Over the last few years there has been a trend of using psychology to influence, nudge, coerce and sometimes trick people into doing something they may not otherwise do.

Quoting myself from an article in this month’s Digital Arts Magazine.

UX secrets revealed – Features – Digital Arts

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It’s Not About “Productivity.” It’s About Living Purposefully.

It becomes less about tips and tricks and more about making sure you’re allocating the most scarce resource in the universe, your attention, in ways that most closely align with who you are and what impact you want to have on the world.

Or why brain hacks are meaningless.

It’s Not About “Productivity.” It’s About Living Purposefully.
It’s Not About “Productivity.” It’s About Living Purposefully.

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Off means on! This is actually a great example of what I define as a Dark Pattern. It’s a user interface that uses manipulative techniques to get users to do things they would not otherwise have done.

More great stuff from Harry Brignull.

Read the full article, it’s a great example of how evil in design comes about The slippery slope

I’ve an interview with Harry coming up in next month’s .net magazine. He’s done more than anybody to highlight evil within design.

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Manipulation is deceptive. Design should be supportive. Theoretically, the two are separated by intention. But increasingly, in practice, the two forces are converging.

As I said in the book, we designers need to set boundaries to stop this stuff happening. Did the designer of this feel comfortable with it? The businesses involved clearly do.

Manipulation and Design | UX Magazine

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Understanding human behaviour: taking a more complex approach

An interesting read on data gathering to understand behaviour.

Large-scale surveys are useful but if we are serious about changing behaviours, we must use every tool to understand human complexity

Why you might ask;

One of the key takeaways from the new science is how woefully ill-equipped people are when it comes to reliably reporting our attitudes, values and behaviours. The ease with which we deceive ourselves and others to protect external perceptions and internal consistency is well documented.

What’s a designer to do?

By engaging collaborative “teams” of consumers in creative problem-solving processes, you allow participants to “think with their hands” and unlock insight often left untouched by traditional methodologies.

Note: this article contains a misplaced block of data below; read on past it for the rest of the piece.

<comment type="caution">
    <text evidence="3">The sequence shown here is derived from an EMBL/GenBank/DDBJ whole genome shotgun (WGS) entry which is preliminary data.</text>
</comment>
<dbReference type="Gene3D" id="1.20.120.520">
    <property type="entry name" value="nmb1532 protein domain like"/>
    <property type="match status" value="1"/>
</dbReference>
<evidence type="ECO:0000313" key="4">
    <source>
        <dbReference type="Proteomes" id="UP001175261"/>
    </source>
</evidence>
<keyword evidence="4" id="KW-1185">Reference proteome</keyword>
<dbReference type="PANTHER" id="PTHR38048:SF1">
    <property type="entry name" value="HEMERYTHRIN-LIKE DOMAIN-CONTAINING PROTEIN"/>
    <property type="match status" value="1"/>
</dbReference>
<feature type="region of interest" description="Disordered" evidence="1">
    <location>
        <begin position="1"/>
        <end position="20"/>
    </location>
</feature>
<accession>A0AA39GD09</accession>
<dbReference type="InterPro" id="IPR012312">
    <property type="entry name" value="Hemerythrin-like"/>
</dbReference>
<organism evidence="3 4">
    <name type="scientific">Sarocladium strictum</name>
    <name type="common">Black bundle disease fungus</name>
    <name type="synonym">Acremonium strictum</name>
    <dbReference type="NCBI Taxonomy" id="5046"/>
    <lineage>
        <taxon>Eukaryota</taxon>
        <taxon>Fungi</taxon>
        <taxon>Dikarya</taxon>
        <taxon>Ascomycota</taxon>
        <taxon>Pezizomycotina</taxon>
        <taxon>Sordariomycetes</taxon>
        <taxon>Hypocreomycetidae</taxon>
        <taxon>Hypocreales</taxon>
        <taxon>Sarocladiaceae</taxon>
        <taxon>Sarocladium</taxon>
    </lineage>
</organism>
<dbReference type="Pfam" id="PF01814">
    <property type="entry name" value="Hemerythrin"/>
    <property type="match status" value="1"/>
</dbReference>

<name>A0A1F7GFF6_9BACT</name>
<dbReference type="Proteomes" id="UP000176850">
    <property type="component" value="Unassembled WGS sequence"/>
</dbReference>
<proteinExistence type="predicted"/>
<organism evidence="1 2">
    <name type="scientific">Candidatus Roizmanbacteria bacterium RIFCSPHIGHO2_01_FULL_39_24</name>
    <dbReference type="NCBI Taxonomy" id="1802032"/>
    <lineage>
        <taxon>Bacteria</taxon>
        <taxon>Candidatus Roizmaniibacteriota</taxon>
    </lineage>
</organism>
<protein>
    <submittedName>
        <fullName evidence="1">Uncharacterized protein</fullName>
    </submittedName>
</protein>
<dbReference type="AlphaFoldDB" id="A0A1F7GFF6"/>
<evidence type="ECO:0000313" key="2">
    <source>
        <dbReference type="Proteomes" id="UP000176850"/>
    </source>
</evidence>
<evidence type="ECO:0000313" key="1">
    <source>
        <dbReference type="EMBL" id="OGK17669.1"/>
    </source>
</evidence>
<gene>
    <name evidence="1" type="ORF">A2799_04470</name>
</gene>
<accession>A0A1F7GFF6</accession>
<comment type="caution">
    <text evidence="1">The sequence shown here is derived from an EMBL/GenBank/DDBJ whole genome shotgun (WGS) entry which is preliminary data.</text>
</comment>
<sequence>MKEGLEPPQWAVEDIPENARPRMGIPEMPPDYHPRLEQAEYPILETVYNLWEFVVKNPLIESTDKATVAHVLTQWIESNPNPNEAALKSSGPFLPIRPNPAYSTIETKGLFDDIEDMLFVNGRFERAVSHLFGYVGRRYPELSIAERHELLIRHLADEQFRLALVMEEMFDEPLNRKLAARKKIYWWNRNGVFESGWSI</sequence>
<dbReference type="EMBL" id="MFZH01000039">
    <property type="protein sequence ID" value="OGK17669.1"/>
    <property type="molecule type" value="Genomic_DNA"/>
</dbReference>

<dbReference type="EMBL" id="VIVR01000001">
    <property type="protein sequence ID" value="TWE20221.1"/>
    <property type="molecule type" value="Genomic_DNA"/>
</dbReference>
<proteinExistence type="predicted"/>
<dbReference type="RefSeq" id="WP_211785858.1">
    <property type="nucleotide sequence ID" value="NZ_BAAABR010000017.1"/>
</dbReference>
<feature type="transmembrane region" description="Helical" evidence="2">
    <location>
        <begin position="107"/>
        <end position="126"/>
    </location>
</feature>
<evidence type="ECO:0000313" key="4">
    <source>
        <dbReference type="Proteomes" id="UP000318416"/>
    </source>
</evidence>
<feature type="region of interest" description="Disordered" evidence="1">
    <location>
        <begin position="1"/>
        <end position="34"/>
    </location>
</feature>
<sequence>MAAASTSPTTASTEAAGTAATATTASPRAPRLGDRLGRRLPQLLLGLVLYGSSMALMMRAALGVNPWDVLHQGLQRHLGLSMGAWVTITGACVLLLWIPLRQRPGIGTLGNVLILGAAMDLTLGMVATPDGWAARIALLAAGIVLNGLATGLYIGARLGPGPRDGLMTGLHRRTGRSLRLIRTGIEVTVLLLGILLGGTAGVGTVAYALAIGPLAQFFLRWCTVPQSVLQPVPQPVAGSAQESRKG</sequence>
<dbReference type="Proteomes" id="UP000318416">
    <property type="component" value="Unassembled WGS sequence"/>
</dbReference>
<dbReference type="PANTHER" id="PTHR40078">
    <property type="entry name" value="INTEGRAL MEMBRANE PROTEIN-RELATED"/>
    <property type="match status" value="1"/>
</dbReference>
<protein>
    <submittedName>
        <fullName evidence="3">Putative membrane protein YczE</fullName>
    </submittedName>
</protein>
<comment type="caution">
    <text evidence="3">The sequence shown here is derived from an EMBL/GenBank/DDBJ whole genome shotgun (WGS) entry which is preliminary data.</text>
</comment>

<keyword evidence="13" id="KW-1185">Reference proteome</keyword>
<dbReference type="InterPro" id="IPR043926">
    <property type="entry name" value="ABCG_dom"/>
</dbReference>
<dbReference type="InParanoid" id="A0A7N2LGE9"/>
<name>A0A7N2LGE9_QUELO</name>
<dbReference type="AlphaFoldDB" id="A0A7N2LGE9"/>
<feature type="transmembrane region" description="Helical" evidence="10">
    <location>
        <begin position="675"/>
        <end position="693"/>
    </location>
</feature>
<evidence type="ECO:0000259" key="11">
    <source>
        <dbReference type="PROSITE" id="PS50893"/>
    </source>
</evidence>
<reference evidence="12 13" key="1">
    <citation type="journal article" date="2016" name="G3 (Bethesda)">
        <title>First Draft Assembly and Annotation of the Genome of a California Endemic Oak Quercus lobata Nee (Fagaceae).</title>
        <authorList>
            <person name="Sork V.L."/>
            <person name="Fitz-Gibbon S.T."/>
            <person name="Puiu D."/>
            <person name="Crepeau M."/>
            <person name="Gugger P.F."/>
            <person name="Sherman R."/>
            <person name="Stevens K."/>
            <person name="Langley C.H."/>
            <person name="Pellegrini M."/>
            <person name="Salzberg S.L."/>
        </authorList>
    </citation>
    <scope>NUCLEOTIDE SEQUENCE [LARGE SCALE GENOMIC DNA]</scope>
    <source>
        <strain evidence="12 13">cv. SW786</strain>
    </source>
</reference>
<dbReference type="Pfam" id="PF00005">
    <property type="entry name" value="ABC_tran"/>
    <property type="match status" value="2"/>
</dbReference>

Read the full article in the Guardian Understanding human behaviour: taking a more complex approach

Thanks Walt.
Understanding human behaviour: taking a more complex approach

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9 Facts Every Creative Needs to Know About Collaborative Teams – 99U

“The mere presence of other people can boost your performance.
One the earliest findings in social psychology was the “social facilitation” effect – the way the mere presence of other people engaged in the same task as us can boost our motivation.” And more gems…

9 Facts Every Creative Needs to Know About Collaborative Teams – 99U

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6 Cognitive Biases you should know about

…and also how you can design against them. Nice one @ribotminimus

6 Cognitive Biases you should know about

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Hey you, designer, put that coffee down. How Caffeine Can Cramp Creativity : The New Yorker

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Fooled By Your Own Brain

A well written, interesting article covering some basics of perception and how easy it is to fool us humans.

Fooled By Your Own Brain

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“If you’re like the vast majority of Köhler’s respondents, you’re compelled by the idea that malumas are soft and rounded (like the shape on the left), whereas taketes are sharp and jagged (like that on the right). As Köhler showed, words carry hidden baggage that may play at least some role in shaping thought. What’s surprising, perhaps, is how profoundly a single word can shape material outcomes over time.”

(via The Surprising Psychology of How Names Shape Our Thoughts : The New Yorker)

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